April 5th, 2020
A recent article published by Edahn Golan Diamond Research & Data analyses how the global coronavirus crisis affects the diamond industry today, and how the industry could, and will, resurrect itself after the threat has passed.
Golan starts by crunching some recent numbers: Polished diamond exports from Israel fell 73% in February. In Antwerp, polished diamond exports fell 58% year over year, while polished diamond exports from India fell 41%. But, Golan stresses, while “the short-term is clearly terrible by all accounts, the apocalyptic long view is not justified”.
Historic Examples of Resurrection
Golan goes on to look at how the industry leaped after the events of 9/11: Diamond jewellery retail sales soared 20% in the US as Americans “rushed to propose” and get married, while gross polished diamonds imports into the US rose 15% in 2002.
Another example: A year after the global economic meltdown of 2008, diamond jewellery retail sales in the US increased by 3%, while 2010 proved to be a “fantastic year for the diamond industry”.
Yet another encouraging example is the resurrection after the 9.1 earthquake that hit Japan in March 2011, devastating many lives and the economy. By the end of the year, it was proved that the sales of diamond jewellery in Japan increased even when every other sector suffered a decrease in sales.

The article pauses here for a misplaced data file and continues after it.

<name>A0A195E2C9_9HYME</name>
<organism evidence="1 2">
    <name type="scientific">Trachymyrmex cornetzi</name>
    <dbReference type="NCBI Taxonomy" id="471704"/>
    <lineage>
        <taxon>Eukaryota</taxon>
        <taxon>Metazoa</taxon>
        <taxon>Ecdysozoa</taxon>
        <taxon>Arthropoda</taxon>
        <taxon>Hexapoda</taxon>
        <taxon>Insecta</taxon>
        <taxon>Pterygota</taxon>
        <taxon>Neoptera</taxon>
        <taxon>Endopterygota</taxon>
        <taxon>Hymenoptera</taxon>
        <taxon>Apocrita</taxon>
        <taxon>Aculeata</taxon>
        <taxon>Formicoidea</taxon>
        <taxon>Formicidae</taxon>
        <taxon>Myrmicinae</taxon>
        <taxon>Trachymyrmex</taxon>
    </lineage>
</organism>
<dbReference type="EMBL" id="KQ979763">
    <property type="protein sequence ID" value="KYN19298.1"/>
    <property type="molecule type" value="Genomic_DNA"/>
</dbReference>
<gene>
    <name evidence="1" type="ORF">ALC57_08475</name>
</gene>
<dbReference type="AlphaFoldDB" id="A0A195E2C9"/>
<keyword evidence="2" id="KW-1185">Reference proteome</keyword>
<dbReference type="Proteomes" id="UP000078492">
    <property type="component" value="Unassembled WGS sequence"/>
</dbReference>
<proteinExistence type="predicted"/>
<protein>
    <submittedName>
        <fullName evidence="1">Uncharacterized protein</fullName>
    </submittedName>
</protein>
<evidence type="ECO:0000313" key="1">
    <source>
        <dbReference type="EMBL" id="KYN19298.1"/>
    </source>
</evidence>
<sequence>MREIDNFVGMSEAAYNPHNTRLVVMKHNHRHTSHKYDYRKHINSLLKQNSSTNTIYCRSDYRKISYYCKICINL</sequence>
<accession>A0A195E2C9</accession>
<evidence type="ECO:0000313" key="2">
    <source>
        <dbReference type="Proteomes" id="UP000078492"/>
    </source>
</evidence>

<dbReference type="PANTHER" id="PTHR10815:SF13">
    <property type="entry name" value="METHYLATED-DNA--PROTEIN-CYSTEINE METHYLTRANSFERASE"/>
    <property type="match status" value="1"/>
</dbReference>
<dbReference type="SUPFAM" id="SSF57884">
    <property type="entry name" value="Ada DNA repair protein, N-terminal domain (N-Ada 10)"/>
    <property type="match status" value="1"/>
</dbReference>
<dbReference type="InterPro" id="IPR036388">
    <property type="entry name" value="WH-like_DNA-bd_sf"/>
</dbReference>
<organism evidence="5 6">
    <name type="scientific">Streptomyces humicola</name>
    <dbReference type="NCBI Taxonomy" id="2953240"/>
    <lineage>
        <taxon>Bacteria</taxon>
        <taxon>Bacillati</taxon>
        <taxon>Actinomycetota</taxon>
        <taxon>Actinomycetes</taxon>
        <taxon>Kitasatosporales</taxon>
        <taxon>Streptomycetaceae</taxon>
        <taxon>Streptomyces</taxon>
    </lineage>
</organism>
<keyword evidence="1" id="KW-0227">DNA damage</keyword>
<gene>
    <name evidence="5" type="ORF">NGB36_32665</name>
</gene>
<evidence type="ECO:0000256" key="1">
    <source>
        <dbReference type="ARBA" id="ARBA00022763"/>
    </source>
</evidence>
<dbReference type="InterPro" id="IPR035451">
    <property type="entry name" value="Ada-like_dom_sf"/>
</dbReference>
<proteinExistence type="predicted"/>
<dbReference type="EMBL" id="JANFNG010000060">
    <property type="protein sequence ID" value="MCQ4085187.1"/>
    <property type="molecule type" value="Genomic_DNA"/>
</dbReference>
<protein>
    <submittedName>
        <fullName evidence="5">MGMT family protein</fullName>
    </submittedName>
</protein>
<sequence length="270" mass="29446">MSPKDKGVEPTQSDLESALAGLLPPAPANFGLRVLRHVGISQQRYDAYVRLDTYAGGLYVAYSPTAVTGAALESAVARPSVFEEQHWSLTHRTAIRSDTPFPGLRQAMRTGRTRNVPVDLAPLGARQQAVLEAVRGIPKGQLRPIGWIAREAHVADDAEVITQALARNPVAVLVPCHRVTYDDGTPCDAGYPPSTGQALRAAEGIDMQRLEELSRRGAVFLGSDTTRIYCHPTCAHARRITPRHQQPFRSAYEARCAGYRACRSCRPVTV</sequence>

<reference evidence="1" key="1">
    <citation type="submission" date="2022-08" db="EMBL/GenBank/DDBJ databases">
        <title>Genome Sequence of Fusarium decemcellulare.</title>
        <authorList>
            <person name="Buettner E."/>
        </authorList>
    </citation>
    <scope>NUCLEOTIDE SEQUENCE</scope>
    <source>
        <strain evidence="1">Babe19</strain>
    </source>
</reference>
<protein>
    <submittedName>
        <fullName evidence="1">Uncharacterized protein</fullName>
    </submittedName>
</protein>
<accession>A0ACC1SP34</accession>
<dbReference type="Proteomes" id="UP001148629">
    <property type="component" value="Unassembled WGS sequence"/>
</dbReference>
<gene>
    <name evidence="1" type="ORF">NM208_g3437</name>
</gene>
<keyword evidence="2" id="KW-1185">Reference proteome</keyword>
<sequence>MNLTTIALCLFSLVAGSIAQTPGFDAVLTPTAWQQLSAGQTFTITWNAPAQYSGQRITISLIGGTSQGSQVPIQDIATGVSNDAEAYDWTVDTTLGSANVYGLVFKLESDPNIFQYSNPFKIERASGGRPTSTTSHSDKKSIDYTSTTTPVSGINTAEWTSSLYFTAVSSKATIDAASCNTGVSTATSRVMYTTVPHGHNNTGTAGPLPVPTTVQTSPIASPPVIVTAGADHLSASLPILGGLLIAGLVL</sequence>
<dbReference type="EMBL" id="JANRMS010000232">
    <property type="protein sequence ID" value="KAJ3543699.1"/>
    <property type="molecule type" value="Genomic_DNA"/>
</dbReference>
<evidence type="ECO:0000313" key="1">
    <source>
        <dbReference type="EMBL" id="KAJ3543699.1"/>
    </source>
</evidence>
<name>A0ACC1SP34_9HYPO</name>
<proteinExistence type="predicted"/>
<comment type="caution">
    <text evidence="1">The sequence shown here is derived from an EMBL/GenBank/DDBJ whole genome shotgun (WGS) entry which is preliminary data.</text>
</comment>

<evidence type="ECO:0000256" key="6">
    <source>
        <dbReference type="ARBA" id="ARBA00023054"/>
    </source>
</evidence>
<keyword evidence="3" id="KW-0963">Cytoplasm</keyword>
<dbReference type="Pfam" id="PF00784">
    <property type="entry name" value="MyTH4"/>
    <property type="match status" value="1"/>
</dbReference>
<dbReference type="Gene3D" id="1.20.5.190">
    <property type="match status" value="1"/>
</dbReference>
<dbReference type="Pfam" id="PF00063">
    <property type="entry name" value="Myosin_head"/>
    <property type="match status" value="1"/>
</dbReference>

Coronavirus and Resurrection
As for the present crisis, Golan says, the “tendency to spend on diamond jewellery” in a response to large-scale deaths, disasters, and economic meltdowns, may repeat itself as “we experience a need to celebrate, outwardly express our love, and signify our triumph”.
The diamond industry, he says, “will no doubt fare well” as “all indications are there that not only will diamond jewellery sales rebound, but this is likely to happen even earlier than other industries, as past large-scale fallouts have shown”.
Following a year of “scaling back, improving efficiencies, and adjusting business strategies”, the diamond industry is prepared for a difficult year. Wholesalers, he says, should not give in to the temptation to wait for prices to rise; because, to generate cash flow, they may need to sell their goods at a loss. “This short-term loss is a life-line if done correctly”, says Golan.
Those smart during the crisis, he concludes, “will emerge on the other end better prepared for the new challenges and reap the benefits of a market resurrection that is surely to come”.